About the Author
Mike Kanin is the Publisher of the Austin Monitor. As such, he doesn't report on much--aside from the workings of the Monitor--any more. In his previous life as a freelance journalist, Kanin has written for the Washington City Paper, the Washington Post's Express, the Boston Herald, Boston's Weekly Dig, the Austin Chronicle, and the Texas Observer.
Most Popular Stories
- City to ban unsafe fence designs
- ‘There is no cure’: Austin urges people to keep dogs away from possibly toxic blue-green algae
- Austin’s light-rail plans set to advance after narrowly dodging Texas-sized wrecking ball
- On-street light rail route selected as best option for city’s mass transit plan
- Good news, bad news from Legislature for Austin
Discover News By District
- City employees to protest telework policy Thursday
- AFSCME objects to Garza’s return-to-work plan
- Groups gather forces to protest dairy plant redevelopment
- If you’re interested in adopting a dog or a cat, the ongoing “300 Homes” adoption promotion is the time to do it
- Celebrate Marriage Equality by getting hitched
Council OK’s additional cab permits
Friday, November 2, 2012 by Michael Kanin
After repeated delays, a heaping helping of controversy and continued pleas from partisans on both sides, members of the Austin City Council Thursday finally awarded additional franchise permits to the Lone Star and Austin taxicab franchises.
The action came over concerns and eventual “no” votes from Council Members Kathie Tovo and Chris Riley. Riley’s opposition to the permits dates back some time, and he offered no new arguments for his position. Tovo, meanwhile, latched on to a report that seemed to indicate that the addition of new cab permits above the curve provided by a much-debated official city permit formula would drive down driver income while increasing the time they spent on the clock.
“I think safety is a very important issue to consider,” she said. “I’m not sure that we’re enhancing safety when we’re being presented with information that suggests that it is very difficult to make a living as a cab driver, and I don’t think individuals out there working 16-, 18-hour days are trying to game the system. I think they’re just trying to feed their families and pay their bills, and to do that requires them working in excess of what most of us consider to be a normal day’s work.”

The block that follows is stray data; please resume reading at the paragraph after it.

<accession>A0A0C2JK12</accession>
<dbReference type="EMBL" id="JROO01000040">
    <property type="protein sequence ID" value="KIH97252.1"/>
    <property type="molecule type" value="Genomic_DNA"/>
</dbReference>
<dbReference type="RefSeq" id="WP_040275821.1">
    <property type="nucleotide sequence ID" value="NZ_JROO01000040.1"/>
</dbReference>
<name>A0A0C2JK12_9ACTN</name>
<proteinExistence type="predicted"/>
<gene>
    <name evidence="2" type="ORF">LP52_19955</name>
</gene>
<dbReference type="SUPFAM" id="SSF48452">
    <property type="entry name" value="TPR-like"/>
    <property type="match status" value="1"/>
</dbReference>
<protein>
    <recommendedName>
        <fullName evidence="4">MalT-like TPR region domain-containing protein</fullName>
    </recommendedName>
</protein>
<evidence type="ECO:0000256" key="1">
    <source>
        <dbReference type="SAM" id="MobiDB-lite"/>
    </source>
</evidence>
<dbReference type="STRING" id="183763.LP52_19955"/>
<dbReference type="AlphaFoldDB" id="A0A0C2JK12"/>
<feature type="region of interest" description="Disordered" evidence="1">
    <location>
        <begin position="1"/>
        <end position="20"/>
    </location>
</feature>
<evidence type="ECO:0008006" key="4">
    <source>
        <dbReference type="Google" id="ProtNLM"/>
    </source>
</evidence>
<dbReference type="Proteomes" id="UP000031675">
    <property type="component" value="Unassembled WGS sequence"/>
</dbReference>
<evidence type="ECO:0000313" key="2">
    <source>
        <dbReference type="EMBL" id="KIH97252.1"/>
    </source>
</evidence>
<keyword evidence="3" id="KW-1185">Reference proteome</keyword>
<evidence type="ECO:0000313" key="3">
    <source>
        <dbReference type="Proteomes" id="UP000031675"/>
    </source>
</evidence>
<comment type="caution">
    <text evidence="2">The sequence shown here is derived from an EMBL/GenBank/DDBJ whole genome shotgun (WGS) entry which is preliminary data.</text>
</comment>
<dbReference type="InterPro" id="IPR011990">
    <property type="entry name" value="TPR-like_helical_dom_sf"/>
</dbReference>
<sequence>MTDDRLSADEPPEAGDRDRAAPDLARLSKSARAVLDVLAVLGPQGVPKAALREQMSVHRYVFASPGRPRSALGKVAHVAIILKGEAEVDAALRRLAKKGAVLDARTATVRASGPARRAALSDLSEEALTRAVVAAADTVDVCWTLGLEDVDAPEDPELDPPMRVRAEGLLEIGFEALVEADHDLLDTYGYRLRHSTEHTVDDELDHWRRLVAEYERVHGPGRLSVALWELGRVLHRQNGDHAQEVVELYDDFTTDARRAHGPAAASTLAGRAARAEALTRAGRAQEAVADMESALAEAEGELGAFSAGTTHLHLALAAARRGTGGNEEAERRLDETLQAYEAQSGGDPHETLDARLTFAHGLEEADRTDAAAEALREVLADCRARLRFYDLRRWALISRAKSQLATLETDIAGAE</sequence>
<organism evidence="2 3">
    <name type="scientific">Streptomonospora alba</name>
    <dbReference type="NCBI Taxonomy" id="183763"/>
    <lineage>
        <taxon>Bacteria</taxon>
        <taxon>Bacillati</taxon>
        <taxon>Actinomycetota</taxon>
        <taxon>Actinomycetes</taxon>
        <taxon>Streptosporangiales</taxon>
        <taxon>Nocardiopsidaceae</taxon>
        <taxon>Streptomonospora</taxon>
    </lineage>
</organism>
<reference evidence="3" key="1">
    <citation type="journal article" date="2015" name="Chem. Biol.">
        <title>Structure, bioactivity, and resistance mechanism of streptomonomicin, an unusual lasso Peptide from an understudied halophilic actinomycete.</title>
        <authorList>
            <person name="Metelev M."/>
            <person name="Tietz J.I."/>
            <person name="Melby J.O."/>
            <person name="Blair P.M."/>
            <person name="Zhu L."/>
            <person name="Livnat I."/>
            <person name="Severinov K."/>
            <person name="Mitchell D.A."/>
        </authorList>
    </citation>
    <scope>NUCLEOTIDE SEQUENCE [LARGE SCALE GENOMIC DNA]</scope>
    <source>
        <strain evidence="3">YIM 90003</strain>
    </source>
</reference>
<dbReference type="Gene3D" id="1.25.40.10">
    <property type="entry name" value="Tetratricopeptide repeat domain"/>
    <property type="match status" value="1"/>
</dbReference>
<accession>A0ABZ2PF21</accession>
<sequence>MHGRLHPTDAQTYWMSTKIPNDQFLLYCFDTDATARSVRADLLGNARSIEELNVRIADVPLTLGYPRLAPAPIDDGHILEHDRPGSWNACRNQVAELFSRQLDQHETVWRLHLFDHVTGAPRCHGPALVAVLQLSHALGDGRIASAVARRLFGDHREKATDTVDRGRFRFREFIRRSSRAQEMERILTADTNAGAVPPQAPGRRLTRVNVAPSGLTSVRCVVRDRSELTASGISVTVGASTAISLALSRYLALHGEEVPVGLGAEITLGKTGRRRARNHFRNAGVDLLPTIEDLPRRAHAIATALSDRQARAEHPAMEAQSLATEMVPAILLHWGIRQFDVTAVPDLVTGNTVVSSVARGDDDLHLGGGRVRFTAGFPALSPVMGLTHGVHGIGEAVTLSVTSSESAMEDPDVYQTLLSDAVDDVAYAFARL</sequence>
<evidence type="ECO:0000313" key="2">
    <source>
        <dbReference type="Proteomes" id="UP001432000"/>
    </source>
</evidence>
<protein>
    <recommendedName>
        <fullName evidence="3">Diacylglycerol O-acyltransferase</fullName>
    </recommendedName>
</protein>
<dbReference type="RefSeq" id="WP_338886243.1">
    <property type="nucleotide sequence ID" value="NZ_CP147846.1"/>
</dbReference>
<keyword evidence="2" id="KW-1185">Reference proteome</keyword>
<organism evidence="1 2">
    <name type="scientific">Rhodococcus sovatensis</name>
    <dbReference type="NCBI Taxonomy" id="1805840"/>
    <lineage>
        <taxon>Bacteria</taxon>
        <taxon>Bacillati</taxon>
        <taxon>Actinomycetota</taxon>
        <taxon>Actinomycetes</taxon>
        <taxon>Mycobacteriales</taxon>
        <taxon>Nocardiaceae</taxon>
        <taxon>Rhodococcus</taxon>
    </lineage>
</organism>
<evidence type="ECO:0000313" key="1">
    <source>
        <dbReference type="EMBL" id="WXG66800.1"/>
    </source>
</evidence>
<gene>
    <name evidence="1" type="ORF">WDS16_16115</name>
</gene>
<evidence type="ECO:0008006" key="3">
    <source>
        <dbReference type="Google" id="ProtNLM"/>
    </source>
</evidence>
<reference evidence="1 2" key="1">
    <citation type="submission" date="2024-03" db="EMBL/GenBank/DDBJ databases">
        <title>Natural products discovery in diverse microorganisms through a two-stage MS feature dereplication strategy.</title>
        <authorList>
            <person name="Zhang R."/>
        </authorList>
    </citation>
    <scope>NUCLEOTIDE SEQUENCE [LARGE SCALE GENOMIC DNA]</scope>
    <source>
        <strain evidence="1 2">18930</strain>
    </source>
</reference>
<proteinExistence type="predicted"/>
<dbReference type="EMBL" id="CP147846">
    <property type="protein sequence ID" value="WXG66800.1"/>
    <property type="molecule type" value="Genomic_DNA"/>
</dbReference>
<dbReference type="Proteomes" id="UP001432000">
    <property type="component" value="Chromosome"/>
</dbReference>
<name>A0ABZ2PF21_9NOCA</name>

Tovo’s comment about gaming the system was a reference to something that Mayor Lee Leffingwell said during Thursday’s discussion. Leffingwell argued that current regulations allow a loophole that can be exploited by cab drivers who wish to work multiple 12-hour shifts virtually back-to-back, and suggested that he’d like to put a cap on driving hours.
In the end, Tovo and Riley provided the only opposition to the new permits, and Council members voted 5-2 to approve the items. The Council action means granting an additional 30 taxi permits, with Lone Star Cab Co. getting 20 and Austin Cab getting 10. Council earlier this year approved 30 permits for Lone Star and 15 For Austin Cab. All the new permits were tied to Council’s direction to City Manager Marc Ott on Dec. 15, 2011 to align the franchise ownership requirements of Lone Star Cab Co. with Austin Cab and Yellow Cab companies.
Tovo also broached the topic of whether the city was adding too many new cab permits at Tuesday’s Council work session. During that discussion, it became clear that the set of numbers outlined in the 2011 portion of the report included income and driving statistics from the weekend of the Austin City Limits festival. The 2012 figures did not.
The figures relied on a snapshot of July, August, and September of 2011 and 2012. ACL happened in mid-September of 2011. The festival did not occur until October this year. That fact seemed to suggest that the difference in income illustrated by the study may have been skewed.
With October 2012 numbers due by the middle of this month, there seemed to be some reason for another postponement of the Lone Star and Austin Cab permits. However, Council Members Bill Spelman and Laura Morrison saved their colleagues from more debate on the matter. Spelman and Morrison each performed an individual analysis of the numbers that concluded that ACL had indeed salted the study’s conclusions.
Spelman noted that he would normally support a motion to postpone the question, because it would “only delay us about a month” if he “wasn’t sure that this ACL issue is largely figured out.”
“I did almost exactly the same analysis Council Member Morrison did,” Spelman continued. “You should never allow two people who know how to do calculus and statistics to sit next to each other. We did almost exactly the same thing, and came up with almost exactly the same answer – which is that ACL appears to increase the amount of miles, passengers, (and) total fares by somewhere between 25 and 30 percent.”
It was enough for Morrison and Spelman and their colleagues, Mayor Leffingwell, Mayor Pro Tem Sheryl Cole and Council Member Mike Martinez to vote in favor of the permits.
You're a community leader
And we’re honored you look to us for serious, in-depth news. You know a strong community needs local and dedicated watchdog reporting. We’re here for you and that won’t change. Now will you take the powerful next step and support our nonprofit news organization?